Welcome back to ‘France et Moi’ where this week, to coincide with the publication of her second novel, Tree Slayer, I am talking to author Harriet Springbett about what France means to her.
Although Harriet Springbett always wrote stories in her West Dorset home, she qualified and worked as an engineer. During a Raleigh International expedition in Chile she realised writing and discovering life were more important to her than her career. She moved to France, where she studied French at Pau University and then worked as a project manager, feature writer, translator and TEFL teacher. She now lives in Poitou-Charentes with her French partner and their teenage children.
Since her first literary success, aged 10, her short stories and poetry have been published in literary journals and placed in writing competitions, including a shortlisting in the renowned Bath Short Story Award. She leads writing workshops, has judged the Segora international short story competition and blogs (very irregularly) at https://harrietspringbett.wordpress.com. Her publisher, Impress Books, now has 3 of her novels and she’s working on her fourth.
|Tree Slayer by Harriet Springbett|
Firstly, I think France is a special place and it is famed for many things including its cheese, wine and diverse holiday locations plus, dare I say, its strikes and dog poo littered streets. What do you think makes France so very unique and ‘French’?
Harriet: Its people. They are more discreet than us Brits, so it’s rare for them to ask lots of questions when you first meet. This can make you feel ignored until you realize it’s just a cultural difference. There is also a real sense of family and community, and they often put the group before the individual – which is why French children are so polite. For example, during street theatre performances, adults will always make way for children to go to the front – and there’s never any elbowing to be the first in a queue. Their approach to life is much more abstract than our practical approach, which I love. And the French walk at a more leisurely pace than the British. Have you ever noticed that?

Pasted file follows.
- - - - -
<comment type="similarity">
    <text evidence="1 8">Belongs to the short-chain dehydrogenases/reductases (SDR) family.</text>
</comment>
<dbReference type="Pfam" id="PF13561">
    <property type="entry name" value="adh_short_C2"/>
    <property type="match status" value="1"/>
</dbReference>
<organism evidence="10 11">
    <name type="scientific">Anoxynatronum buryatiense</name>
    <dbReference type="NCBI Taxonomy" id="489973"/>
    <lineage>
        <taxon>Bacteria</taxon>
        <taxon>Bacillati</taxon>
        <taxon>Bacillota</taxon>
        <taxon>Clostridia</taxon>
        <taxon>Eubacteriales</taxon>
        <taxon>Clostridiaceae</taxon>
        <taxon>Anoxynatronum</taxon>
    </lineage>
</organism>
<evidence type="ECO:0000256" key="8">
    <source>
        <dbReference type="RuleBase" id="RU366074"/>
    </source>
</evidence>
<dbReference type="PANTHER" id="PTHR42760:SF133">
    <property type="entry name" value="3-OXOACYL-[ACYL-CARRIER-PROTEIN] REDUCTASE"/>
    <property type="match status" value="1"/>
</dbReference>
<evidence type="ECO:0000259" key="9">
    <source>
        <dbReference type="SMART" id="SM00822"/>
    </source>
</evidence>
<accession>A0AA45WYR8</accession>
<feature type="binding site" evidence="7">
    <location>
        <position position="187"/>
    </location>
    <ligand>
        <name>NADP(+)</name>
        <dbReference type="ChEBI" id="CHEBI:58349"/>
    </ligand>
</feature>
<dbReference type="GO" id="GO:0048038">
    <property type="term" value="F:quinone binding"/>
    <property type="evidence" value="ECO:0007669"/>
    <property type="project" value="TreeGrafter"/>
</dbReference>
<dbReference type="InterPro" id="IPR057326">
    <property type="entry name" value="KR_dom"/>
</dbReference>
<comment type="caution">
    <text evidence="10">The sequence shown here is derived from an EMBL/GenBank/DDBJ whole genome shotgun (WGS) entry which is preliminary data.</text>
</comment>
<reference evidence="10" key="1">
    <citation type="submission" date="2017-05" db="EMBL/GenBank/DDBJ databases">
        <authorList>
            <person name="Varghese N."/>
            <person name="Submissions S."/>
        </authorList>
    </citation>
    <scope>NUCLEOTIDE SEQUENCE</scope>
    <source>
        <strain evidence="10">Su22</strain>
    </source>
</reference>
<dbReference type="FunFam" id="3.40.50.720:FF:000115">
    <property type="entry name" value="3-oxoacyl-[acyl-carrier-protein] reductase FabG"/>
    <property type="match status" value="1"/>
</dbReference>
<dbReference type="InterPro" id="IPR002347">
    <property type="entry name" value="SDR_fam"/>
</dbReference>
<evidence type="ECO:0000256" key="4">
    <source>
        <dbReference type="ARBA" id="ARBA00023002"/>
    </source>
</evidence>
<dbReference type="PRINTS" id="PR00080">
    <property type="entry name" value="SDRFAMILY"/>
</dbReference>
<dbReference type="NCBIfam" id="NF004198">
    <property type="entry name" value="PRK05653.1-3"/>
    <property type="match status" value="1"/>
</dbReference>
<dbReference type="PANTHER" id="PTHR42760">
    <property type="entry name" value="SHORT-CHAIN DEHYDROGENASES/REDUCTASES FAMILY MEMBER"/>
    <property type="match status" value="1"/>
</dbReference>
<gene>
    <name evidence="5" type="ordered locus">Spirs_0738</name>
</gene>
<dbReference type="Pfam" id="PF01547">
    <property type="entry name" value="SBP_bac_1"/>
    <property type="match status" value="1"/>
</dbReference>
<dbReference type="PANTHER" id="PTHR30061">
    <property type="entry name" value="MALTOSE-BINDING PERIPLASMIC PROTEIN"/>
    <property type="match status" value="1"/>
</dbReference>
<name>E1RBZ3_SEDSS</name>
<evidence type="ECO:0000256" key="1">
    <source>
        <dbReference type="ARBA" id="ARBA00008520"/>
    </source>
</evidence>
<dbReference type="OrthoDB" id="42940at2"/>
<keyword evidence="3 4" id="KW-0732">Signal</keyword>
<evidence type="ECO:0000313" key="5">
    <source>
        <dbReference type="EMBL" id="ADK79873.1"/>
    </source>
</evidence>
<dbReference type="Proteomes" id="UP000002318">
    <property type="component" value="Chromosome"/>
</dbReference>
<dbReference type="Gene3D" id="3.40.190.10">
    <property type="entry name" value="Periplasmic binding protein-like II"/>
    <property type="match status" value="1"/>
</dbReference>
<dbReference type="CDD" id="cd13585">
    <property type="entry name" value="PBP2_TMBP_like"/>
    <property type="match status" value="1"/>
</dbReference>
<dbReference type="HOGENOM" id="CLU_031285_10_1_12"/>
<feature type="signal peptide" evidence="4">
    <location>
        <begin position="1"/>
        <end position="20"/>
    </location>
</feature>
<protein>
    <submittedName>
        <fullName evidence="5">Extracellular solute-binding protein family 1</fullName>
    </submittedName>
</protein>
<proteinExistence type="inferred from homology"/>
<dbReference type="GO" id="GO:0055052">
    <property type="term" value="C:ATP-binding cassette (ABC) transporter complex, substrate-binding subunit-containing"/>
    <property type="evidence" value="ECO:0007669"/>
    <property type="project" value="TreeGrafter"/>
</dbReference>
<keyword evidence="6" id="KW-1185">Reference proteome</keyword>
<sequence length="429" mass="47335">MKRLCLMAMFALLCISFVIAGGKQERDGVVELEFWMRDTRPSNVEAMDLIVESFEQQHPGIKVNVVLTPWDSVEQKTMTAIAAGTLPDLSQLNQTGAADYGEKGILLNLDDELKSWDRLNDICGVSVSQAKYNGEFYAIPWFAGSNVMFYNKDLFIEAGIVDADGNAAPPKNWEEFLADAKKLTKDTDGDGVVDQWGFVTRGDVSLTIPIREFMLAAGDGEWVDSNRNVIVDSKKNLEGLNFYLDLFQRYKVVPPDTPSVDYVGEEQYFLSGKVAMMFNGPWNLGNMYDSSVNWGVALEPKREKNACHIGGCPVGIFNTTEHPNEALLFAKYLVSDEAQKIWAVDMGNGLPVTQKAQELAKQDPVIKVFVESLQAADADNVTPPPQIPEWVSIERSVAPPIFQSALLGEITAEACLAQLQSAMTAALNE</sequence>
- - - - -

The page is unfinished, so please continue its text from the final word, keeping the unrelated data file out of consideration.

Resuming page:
2) What is your first memory of a trip to France?
Harriet: I was 13 when my parents put me, alone, on a ferry in Weymouth to stay with an unknown penfriend in Tours for 3 weeks. She was the daughter of friends of a man in my village… Actually, the holiday went well, considering the girl’s parents had just divorced and that she spent most of the time crying. They took me to lots of Loire châteaux. I remember the smell of the air – it had a sweet quality, the smell of freshly baked brioche. I still catch that aroma sometimes and am reminded of my first French trip.
3) When you first arrived in France what was the best thing about being immersed in French life and the scariest thing?
Harriet: I stayed with my (then) French boyfriend’s family near Dax for my first few weeks in France, when I was 26. Then I moved to Pau, where I lived alone while I studied French at university. The best thing was discovering the differences in a French family’s life. For example, when it was sunny, they retreated indoors as if the sun were an enemy. In England, the minute the sun appeared, I’d go outside with a book and sunbathe in a corner of my family’s farm.
The scariest thing was when, after 3 months in Pau, I could no longer speak English properly (honestly!) and I hadn’t yet mastered French well enough to express my feelings. It was a lonely few months during which I felt I didn’t exist. I almost gave up France.
4) With plenty of space and lovely scenery, France is a great place to explore by bike. If you were to take a day off from writing where would you take your bike?